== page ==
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Matt Williams, Terry Collins, And The Mystery Of Managing

Matt Williams was the National League Manager of the Year in 2014. In 2015, he's getting criticized and kicked around. He didn't get worse. He just has a weird job.

by Alexander Goot
Sep 8 2015, 3:23pm

Photo by Kelley L Cox-USA TODAY Sports

There are a nearly infinite number of ways in which someone can do a bad job as a major league manager. A manager can foul up a ballclub by filling out a bad lineup card, leaving a starting pitcher in for too long or taking him out too soon, misusing the bullpen by either using it too much or too little, by failing to properly deploy the bench or relying upon it excessively, not using advanced stats or over-using advanced stats, by "losing the clubhouse" in any number of ways, or simply by making the serious mistake of agreeing to work for Jeffrey Loria.

The list of things that one must do in order to be a successful major league manager is, of course, much shorter. A good manager must win. Everything else is graded on a curve. Win as much, or more, than you are expected to, and everyone else will find a way to explain how and why you are a good manager. The rest is the rest.

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So yes, managing is one of those jobs that is only really talked about when things have gone horribly wrong. A year ago at this time, Ned Yost was the man who launched a thousand analytical breakdowns, (and at least one Halloween costume), with his attempts to sac-bunt his way into the World Series. One season later, with the Royals defending an AL pennant and on divisional champion cruise control for the last three months of the season, it's likely that the only time you've heard Yost's name is when he's explaining to Major League Baseball how Bluetooth works. He didn't become a better manager, probably. He might never have been that bad. The Royals look great, though, and suddenly Yost does, too.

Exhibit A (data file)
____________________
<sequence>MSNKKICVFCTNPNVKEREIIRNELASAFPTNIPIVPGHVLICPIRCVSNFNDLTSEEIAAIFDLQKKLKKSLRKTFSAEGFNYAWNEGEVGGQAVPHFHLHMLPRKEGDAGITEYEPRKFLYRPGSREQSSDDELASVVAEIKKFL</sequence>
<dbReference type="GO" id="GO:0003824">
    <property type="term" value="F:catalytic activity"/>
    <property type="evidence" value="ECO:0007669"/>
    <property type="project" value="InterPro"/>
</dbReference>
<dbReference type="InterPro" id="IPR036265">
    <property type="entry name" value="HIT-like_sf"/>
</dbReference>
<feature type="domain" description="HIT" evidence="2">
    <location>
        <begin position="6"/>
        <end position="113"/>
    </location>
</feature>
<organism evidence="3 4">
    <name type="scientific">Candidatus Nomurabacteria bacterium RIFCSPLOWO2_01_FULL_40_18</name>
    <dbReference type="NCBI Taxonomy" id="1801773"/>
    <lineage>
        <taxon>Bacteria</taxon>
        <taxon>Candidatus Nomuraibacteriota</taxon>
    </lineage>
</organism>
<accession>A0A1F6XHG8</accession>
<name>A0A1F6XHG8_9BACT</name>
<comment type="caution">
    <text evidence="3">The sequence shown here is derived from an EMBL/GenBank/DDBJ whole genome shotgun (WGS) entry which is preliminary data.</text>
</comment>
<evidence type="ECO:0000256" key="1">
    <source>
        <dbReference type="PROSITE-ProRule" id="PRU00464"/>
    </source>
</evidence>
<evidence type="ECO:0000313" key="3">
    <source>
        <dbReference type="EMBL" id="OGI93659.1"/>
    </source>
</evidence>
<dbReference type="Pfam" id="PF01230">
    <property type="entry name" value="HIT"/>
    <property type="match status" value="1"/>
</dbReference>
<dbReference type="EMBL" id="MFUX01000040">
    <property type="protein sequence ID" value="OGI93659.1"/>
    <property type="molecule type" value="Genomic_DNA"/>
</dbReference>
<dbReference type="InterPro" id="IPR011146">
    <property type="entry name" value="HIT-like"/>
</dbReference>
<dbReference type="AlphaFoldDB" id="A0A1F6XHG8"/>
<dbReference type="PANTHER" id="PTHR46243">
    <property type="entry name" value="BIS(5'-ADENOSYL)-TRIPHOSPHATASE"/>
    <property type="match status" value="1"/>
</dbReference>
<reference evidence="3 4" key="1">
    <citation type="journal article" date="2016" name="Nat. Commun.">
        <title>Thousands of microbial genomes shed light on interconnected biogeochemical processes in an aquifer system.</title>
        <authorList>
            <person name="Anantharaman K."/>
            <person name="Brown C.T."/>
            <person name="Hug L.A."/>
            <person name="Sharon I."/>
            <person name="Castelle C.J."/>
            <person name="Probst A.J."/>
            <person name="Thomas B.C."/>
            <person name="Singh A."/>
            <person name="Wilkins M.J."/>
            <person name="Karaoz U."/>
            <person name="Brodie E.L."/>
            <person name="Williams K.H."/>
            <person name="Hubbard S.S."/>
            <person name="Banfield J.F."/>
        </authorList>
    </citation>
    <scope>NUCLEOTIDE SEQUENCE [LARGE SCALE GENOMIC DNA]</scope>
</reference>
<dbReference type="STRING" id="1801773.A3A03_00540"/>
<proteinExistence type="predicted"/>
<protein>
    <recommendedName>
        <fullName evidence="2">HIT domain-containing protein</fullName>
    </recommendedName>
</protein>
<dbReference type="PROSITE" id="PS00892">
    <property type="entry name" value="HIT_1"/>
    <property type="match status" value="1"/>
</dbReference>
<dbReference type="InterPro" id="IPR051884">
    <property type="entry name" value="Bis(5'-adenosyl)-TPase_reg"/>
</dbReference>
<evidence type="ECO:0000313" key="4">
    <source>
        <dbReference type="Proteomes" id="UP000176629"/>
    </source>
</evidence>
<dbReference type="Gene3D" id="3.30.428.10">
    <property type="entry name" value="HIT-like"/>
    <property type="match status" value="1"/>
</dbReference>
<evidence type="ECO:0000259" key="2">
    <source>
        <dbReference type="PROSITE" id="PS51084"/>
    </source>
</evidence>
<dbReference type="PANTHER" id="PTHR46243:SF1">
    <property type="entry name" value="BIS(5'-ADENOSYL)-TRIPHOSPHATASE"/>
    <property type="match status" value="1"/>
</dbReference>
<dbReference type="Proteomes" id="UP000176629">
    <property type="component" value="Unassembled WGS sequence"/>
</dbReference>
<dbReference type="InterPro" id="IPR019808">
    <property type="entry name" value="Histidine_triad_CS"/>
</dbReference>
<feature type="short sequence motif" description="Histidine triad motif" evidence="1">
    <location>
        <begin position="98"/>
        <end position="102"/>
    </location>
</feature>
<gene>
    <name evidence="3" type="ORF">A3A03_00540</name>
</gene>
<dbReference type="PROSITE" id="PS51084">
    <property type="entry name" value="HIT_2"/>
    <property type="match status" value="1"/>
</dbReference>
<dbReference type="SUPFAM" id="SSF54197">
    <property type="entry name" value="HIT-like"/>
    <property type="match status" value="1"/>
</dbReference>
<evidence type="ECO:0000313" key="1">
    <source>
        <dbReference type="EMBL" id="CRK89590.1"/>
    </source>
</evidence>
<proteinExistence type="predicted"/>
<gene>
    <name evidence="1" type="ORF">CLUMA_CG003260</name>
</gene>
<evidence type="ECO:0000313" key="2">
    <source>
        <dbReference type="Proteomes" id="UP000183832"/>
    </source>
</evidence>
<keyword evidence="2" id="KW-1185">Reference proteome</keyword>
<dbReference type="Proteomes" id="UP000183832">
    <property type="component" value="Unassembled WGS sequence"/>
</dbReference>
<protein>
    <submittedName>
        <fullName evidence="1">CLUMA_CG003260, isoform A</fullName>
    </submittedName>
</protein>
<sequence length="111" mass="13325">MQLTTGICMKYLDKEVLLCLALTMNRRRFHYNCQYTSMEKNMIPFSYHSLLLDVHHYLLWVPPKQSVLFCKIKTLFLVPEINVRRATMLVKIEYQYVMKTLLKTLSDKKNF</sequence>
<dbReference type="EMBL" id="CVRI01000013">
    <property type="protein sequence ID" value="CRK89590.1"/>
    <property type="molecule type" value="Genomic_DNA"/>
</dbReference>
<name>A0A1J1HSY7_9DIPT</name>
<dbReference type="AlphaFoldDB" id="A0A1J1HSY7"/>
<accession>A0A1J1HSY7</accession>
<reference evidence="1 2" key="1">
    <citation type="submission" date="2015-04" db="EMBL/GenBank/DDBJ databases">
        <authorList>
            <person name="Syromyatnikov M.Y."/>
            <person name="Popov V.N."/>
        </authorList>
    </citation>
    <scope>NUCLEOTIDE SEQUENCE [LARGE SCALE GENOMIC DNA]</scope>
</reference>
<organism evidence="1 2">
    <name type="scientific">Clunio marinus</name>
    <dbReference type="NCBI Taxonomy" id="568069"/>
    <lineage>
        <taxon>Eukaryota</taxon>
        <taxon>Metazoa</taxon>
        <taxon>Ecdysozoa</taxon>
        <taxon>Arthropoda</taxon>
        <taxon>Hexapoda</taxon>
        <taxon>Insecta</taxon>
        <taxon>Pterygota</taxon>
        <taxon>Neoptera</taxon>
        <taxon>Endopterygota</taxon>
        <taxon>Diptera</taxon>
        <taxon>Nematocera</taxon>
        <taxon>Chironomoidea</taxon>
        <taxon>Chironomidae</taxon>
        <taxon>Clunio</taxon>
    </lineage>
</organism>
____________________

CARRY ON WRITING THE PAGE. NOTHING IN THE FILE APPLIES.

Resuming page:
At the other end of the spectrum sit Terry Collins and Matt Williams, who are both the managers of the two teams vying for the NL East crown and the subject of much gnashing of teeth as the season hits the home stretch. It wasn't supposed to be this way. Williams' Nationals were expected to overwhelm the rest of the division after adding Max Scherzer to a team that won 96 games. Instead, the team has been injured and inconsistent, opening the door for Williams to prove himself strategically inept, which he has done repeatedly. It is either a coincidence that Williams—the National League's Manager of the Year just last season—has done so while his bullpen has fallen apart, or it isn't.

When you're pondering the imponderable, and also trying to get Eric Young Jr. in the lineup more often. — Photo by Chris Humphreys-USA TODAY Sports

Objectively, though, his missteps have been frequent and farcical, with the most egregious involving his resistance to using his most talented relievers in the most important situations. One month ago, the team's divisional lead was swept away by a three game series in which neither deposed closer and eighth-inning ace Drew Storen nor new closer Jonathan Papelbon made an appearance. Last Tuesday, Papelbon was again glued to the bullpen bench as the team blew a late lead to the St. Louis Cardinals.